island t<> island. IK- also heard about the differences between the sui 1 uh nt fruit over man) generations, until the selected traits

giant tortoises on separato islands, and subsequent \ isits to other became dominant. Today, biote< hnologj a< hieves the same result
Pacific islands made him wonder aboul tin possibility "I new much faster bj directl) manipulating genes, both to enhance
evoh ing from a ommon an<
spe< ies i estor. The ornithologist John hi in lu ial tr.iits .mil to remove problematu oiks.
Gould was able to identify Darw in - fin< hes as .1 ru w group ol

parate species, rathi-r than just varieties ol tin sam< sp< ( ies.

I his persuade d I )arw in

that sp< cies< ould ( hange


under < ertain ( onditions
Mil h as island isolation.

Island wildlife continues


to be an important
1 for mod* rn
1 \olutionar\ biologists.

' II l(,H II I ss HIKDs '


(,l \l l K VIODII l( \l K)\ '
( I (AIM,
*vv \lii ration to thi g< m tii male up 1 li 111 tii all idi ntii al indh idual
ol "i in n movi undi -I In 1I1, ii.it mcleu
lll'l .nl'l II information fi

HH ritil humane an ini 1 to di •


an ailuli i , II into .it cell.

**
CLASSIFICATION Known as the
"DOG ROSE"
dog
witches' briar, dogberry, eglantine
and die hip tree, diis plant lias onl\
rose, wild briar,
gall,
>

Global diversity is estimated to range from two to 100 million species. Only one latin name, Rosa canina, which
1.4 million have been described, but many new species are added each year, identities it tor everyone everywhere.

All are named and classified using a system devised over 250 years ago.
z
o
For centuries people have studied the science of morphology, along with

< natural world. Initially theywere limited to other criteria such as behavior and
what they could find locally and to reports modern genetics, forms the basis
trom travelers because it was impossible to of classification today. In 1758 the
< "PUMA"
I he puma is also known
preserve and send specimens any distance. tenth edition of Systema Naturae was as tile cougar or mountain
C/3

Later, as travel became easier, explorers published. It was written by the ion. Its Latin name,
< were paid to collect plants and animals and Swedish botanist Carolus Linnaeus. Puma concolor, alludes
-J to its uniform eolor.
u would draw them. By the early
ship's artists He and his friend Peter Artedi had decided
1600s natural history collections in Europe to divide the natural world between them method for identifying different organisms to
were substantial, and many specimens had and classify everything in it, fitting the 7,300 replace the arbitrary descriptions that existed
X been described, but there was no formal described species into the same hierarchical previously.The new method put an end to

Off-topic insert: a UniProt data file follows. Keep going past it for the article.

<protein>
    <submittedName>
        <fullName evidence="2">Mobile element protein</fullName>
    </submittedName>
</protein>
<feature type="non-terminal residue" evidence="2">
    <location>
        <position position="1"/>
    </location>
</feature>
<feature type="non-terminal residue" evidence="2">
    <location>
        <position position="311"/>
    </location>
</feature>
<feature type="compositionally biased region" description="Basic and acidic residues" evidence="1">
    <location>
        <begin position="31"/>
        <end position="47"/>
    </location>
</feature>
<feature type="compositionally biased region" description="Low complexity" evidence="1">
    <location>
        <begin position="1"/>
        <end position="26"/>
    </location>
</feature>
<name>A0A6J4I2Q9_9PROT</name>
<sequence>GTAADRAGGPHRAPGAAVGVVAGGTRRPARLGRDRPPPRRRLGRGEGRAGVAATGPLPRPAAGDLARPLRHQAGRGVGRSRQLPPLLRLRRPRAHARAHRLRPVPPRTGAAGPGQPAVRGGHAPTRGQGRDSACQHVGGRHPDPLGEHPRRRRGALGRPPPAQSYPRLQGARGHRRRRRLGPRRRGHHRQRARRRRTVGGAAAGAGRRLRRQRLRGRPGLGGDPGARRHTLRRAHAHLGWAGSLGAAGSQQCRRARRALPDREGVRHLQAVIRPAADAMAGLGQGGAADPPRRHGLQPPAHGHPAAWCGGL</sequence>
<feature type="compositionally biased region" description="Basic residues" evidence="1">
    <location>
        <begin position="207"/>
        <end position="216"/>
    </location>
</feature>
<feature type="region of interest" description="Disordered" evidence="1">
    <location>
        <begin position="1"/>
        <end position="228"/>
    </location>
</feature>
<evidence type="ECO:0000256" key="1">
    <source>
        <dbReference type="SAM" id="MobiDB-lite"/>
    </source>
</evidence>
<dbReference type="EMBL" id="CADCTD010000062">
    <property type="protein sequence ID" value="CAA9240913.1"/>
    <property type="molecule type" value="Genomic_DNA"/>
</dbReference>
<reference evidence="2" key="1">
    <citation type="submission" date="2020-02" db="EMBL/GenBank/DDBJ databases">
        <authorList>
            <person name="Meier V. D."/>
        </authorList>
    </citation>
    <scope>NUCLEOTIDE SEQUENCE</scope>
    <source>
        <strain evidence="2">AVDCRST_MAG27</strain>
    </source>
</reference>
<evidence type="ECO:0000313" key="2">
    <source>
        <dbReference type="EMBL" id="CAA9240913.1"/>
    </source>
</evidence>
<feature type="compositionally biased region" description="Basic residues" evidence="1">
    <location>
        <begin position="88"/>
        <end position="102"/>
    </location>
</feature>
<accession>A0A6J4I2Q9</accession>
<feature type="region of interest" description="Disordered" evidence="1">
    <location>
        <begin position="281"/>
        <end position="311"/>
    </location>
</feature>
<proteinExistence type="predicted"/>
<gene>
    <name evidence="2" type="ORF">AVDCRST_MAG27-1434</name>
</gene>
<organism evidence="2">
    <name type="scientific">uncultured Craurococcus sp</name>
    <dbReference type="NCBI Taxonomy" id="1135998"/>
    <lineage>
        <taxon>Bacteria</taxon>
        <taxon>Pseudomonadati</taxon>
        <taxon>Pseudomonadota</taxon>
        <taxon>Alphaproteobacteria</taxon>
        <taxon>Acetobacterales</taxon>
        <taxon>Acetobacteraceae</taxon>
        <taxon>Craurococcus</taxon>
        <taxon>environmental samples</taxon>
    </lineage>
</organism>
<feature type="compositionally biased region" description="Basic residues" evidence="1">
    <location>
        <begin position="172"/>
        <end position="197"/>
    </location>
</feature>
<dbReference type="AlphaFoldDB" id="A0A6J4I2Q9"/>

H
oi
arrangement that made these specimens or framework. Although Artedi died before his confusion caused by the same name being
< accounts of them easily accessible. book was finished, Linnaeus completed the given to several species, or to single species
The aim of the early taxonomists, or work and published it along with his own. being know by several names.
a scientists who describe and classify species, Within a species, distinct subspecies
z was simple — to organize living things so LATIN NAMES can sometimes be recognized in different

that they reflected God's plan of creation. All living things now have a unique Latin locations. In the 1 800s Elliot Coues and
Between 1660 and 1713 John Rav published name — such as Panthera leo for the lion Walter Rothschild adopted a trinomial
works on plants, insects, birds, fish, and which is made up of the genus name, starting Latin system to accommodate them. This
mammals, forming his groups on the basis of with a capital letter, and a descriptive species convention for naming species and
morphological (structural) similarities. The name. 1 innaeus devised this binomial subspecies is still used today.

TRADITIONAL CLASSIFICATION
V i\

^^H

* *
-~**
^ ^k

W fci

DOMAIN KINGDOM PHYLUM CLASS


Eukaryota Animalia Chordata Mammalia
the latest taxonomie unit to be In recent years, the traditional A phylum (known as a division in Introduced b\ Carl I innaeus,
created is the domain. It is based kingdoms of plants and animals plants) major subdivision of a
is a a class contains one or more
on whether organisms possess have been further subdivided. kingdom and is made up of one or orders. Class Mammalia includes
cells with a nucleus (eukaryotes: Kingdom Animalia now includes more classes that share certain only animals that are warm-
protoctists, plants, tungi, and only multicellular organisms that features. Members of the phylum blooded, have fur, a single jaw-